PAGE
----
*Oliver still has Smyly projected to relieve.

All told, the rotation was amazing in 2013 and still looks to be very good in 2014. There was absolutely a case to be made that the Tigers should trade some pitching depth for offense or prospects this offseason, the only complaint is how they went about doing so. The rotation will be worse in 2014, but it’s coming down from a season in which they were 9.3 fWAR better than the second best rotation in the sport. They were an entire Sandy Koufax better than the second best rotation in the league, so even if things get worse, things will still be pretty great.

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7 responses

  1. KalineCountry Ron | Reply

    The Tigers Pitching Coach ‘Wimpy’ Jeff Jones deserves a shout out. He advised Max and Rick to use the curveball on lefty batters. He seems to be under-rated.

    1. Absolutely. He’s mentioned in most if the individual links within this piece. And all of the things I wrote about the coaching turnover this year. Huge Jones fan.

  2. […] week, we looked back at the Tigers rotation from 2013 and ahead to what they might become in 2014. Today, we’ll do the same thing with the […]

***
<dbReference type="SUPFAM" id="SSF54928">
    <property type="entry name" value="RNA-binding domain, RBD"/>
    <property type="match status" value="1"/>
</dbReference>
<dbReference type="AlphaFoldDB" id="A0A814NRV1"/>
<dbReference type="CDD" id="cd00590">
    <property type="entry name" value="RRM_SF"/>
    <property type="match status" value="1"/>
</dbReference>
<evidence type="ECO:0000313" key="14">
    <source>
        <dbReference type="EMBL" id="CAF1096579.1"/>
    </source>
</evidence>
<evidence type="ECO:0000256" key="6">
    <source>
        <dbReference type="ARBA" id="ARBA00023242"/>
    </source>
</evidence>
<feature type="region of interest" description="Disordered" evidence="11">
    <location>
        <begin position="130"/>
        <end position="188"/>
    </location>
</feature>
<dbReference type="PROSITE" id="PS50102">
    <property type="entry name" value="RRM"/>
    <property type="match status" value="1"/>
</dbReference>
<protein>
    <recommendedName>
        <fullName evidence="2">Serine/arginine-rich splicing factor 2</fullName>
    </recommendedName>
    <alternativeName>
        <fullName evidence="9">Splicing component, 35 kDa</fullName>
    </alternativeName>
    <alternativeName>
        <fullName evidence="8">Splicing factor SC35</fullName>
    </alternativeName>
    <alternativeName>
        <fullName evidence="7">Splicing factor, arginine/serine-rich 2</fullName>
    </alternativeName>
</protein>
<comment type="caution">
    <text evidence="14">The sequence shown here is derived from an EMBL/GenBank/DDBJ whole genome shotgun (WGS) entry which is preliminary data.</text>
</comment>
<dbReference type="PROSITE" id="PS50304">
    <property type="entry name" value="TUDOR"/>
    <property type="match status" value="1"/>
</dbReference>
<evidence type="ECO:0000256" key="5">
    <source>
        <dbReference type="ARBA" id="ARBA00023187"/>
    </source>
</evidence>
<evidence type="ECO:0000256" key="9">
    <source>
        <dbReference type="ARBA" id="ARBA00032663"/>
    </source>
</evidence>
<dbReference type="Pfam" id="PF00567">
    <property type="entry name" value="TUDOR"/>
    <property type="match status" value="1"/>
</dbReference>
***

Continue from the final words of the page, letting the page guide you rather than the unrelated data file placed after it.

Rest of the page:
3. […] roster, we’ll pick up today with the new Tigers infield. Earlier this month we covered the starting rotation and outfield. Since the infield is pretty much different at every spot, this one will take some […]

  4. […] The bullpen. The ‘pen. Those guys at whom you scream constantly. We’ve gone through the rotation, infield, and outfield, and we’re left with relievers. Technically, we haven’t covered […]

  5. […] 2013 Tigers and looking forward to the 2014 version of the team. We’ve taken a look at the rotation, bullpen, infield, and outfield – and somehow Avila and Holaday ended up not finding a home […]